Dentist performed 'unnecessary' work on children and billed taxpayers

8:46 AM, Apr 11, 2008   |    comments
  • Share
  • Print
  • - A A A +

The dentist, Michael DeRose of Pueblo, co-owns the Medicaid Dental Center (MDC) with Dr. Letitia Ballance that operates seven clinics in North Carolina. Until recently, DeRose and his father Dr. Ed DeRose, also of Pueblo, also owned dental clinics that catered to poor children across the country, including several in Colorado. The DeRoses sold their clinics to a company they founded, called FORBA, and new management took over. FORBA no longer has any affiliation with the DeRoses.

The DeRoses also no longer practice dentistry in Colorado.

"These dentists subjected their child patients to invasive and sometimes painful procedures, often for the sake of obtaining money from the North Carolina Medicaid program," said Jeffrey S. Bucholtz, the acting Assistant Attorney General for the U.S. Dept. of Justice's Civil Division.

Under the terms of the settlement with the federal government, DeRose and Ballance agreed not to contest allegations that their clinics performed "excessive treatments" on seven patients, by giving them root canals and stainless steel caps on their baby teeth when they were not warranted or supported by any medical data. All of the unnecessary procedures were performed between the years 2001-2003.

MDC also allegedly failed to get informed consent from the parents for all of the medical procedures and services on their children.

When 4-year-old Brandon Dillbeck went to get his teeth cleaned at an MDC clinic in Charlotte, dentists drilled and capped 16 of his teeth. His mother Christy Dillbeck told NBC affiliate station WCNC in Charlotte she didn't know what they were doing to her son because the clinic made her stay in the waiting room.

To perform all of that work on Brandon in one visit, Dillbeck said they strapped Brandon in a restraint device called a papoose board, without her knowledge.

"When he came out he was crying, his whole shirt was soaking wet with sweat," said Christy Dillbeck after her son's trip to the dentist in 2004. "His whole head was soaking wet and his mouth was full of gauze, just held open."

The dentists also performed 16 baby root canals and put stainless steel caps on a young girl named Sarah and gave 3-year-old Jonathan 17 root canals and 17 caps, according to WCNC-TV Investigative Reporter Stuart Watson, who first exposed the story in 2004.

"Health care professionals who abuse their positions and engage in excessive treatment regimens and excessive billing practices will not be tolerated," said Gretchen Shappert, U.S. Attorney for the Western District of North Carolina. "It is public trust. Individuals who use their professional skills to take advantage of that trust will be investigated and held to account for their actions."

The attorney for DeRose and MDC says they did not admit to any wrongdoing in the settlement.

"Whether the work was necessary or not is a matter of professional opinion," said Charlotte Attorney James Wyatt. "The conduct in question occurred over five years ago. It was aggressively investigated and addressed. Remedial actions were taken, including hiring a former and experienced dental board investigator as a full time member of the staff."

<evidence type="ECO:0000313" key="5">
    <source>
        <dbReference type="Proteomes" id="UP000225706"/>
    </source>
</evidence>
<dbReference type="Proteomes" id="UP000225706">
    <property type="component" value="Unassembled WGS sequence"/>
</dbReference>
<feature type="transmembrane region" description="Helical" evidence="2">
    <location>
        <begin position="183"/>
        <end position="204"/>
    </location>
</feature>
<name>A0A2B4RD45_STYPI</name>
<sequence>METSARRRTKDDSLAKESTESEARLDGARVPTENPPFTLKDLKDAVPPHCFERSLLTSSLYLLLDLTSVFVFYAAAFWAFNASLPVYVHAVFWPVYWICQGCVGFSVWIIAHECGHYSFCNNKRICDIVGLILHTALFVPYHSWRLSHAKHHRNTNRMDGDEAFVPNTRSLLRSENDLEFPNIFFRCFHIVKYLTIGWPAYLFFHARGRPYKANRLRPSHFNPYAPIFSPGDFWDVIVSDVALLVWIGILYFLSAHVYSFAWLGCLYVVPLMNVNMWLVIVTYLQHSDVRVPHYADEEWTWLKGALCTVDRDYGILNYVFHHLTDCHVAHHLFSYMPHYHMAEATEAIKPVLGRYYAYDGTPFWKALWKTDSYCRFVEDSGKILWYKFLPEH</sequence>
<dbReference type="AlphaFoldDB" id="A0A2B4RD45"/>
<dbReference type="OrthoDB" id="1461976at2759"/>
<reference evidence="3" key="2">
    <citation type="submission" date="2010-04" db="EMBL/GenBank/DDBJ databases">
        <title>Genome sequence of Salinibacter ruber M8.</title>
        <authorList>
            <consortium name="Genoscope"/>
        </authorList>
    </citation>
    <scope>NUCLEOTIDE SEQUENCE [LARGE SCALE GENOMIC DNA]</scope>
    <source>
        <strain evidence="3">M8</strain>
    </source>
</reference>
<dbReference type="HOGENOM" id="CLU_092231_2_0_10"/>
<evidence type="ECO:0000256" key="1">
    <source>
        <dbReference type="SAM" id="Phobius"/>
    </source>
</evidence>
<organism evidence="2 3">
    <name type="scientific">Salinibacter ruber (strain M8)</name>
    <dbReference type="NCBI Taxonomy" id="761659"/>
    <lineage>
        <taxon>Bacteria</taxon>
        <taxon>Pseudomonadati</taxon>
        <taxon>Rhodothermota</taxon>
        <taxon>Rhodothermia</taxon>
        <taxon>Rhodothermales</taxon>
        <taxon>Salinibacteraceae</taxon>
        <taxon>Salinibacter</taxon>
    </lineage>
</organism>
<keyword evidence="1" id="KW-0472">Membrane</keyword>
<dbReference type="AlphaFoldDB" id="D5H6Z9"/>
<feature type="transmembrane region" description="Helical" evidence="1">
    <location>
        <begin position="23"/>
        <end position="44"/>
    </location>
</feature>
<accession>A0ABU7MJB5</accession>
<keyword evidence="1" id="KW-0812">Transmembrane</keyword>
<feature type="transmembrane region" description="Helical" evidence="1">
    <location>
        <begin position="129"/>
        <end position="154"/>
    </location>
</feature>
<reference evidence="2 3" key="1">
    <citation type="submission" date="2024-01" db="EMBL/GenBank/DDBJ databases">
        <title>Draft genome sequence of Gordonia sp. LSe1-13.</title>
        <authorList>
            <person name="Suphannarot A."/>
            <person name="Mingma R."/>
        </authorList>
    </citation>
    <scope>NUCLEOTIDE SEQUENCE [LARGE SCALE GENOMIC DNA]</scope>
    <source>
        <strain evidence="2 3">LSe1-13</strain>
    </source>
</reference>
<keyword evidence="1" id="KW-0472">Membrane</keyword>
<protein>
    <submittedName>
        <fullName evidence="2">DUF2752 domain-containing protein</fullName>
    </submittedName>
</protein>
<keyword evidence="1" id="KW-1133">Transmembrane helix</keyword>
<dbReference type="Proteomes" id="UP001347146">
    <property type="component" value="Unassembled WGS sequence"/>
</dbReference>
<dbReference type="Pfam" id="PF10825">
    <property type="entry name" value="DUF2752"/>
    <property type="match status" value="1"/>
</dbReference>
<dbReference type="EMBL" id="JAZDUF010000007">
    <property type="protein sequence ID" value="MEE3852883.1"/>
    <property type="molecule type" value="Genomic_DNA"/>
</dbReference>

The Colorado Dental Examiners Board is investigating complaints from parents about some of DeRose's former clinics across the Denver area, including Smile High Dentistry.

Colorado parents claim the dentists force them to wait in the lobby while their children are treated inside the clinic, which is against Colorado dental rules.

Parents have also told 9Wants to Know that their children were restrained in papoose boards for long periods of time even though their children screamed, cried, wet themselves or vomited. Records from the Smile High Dentistry in Denver show toddler Tony Clark threw-up on himself, was "out of control" and "screamed through the whole appointment", but they continued to work on him in 2004. Dentists gave Tony eight root canals and eight silver crowns on his baby teeth during one visit.

"He couldn't hardly stand up, he was bleeding, his face was just, from so many tears, his shirt had throw-up all over it," said Tony's mother April Clark in Denver in 2004. "It was horrible, it was just horrible."

After the 9Wants to Know stories aired in 2004, the Colorado Medicaid office instituted new rules, limiting the number of procedures that can be performed in dental clinics in one visit. The Colorado Dental Examiners Board also clarified that dentists cannot force parents to stay in the waiting rooms while their children are being treated.

DeRose and Ballance will have to repay Medicaid $10.05 million in the settlement. The money will not be returned to the parents or the children affected in North Carolina.

Twenty two clinics co-owned by the DeRoses in 2002 nationwide collected more than $31 million from Medicaid. In Colorado alone, where they owned five clinics in 2002, the DeRoses collected more than $13.5 million of taxpayer money.

The dentists are not allowed to work in North Carolina today because they have been disciplined by the North Carolina Board of Dental Examiners.

They are allowed work in Colorado, but no longer do so because both have retired.

(Copyright KUSA*TV. All rights reserved.)

Most Watched Videos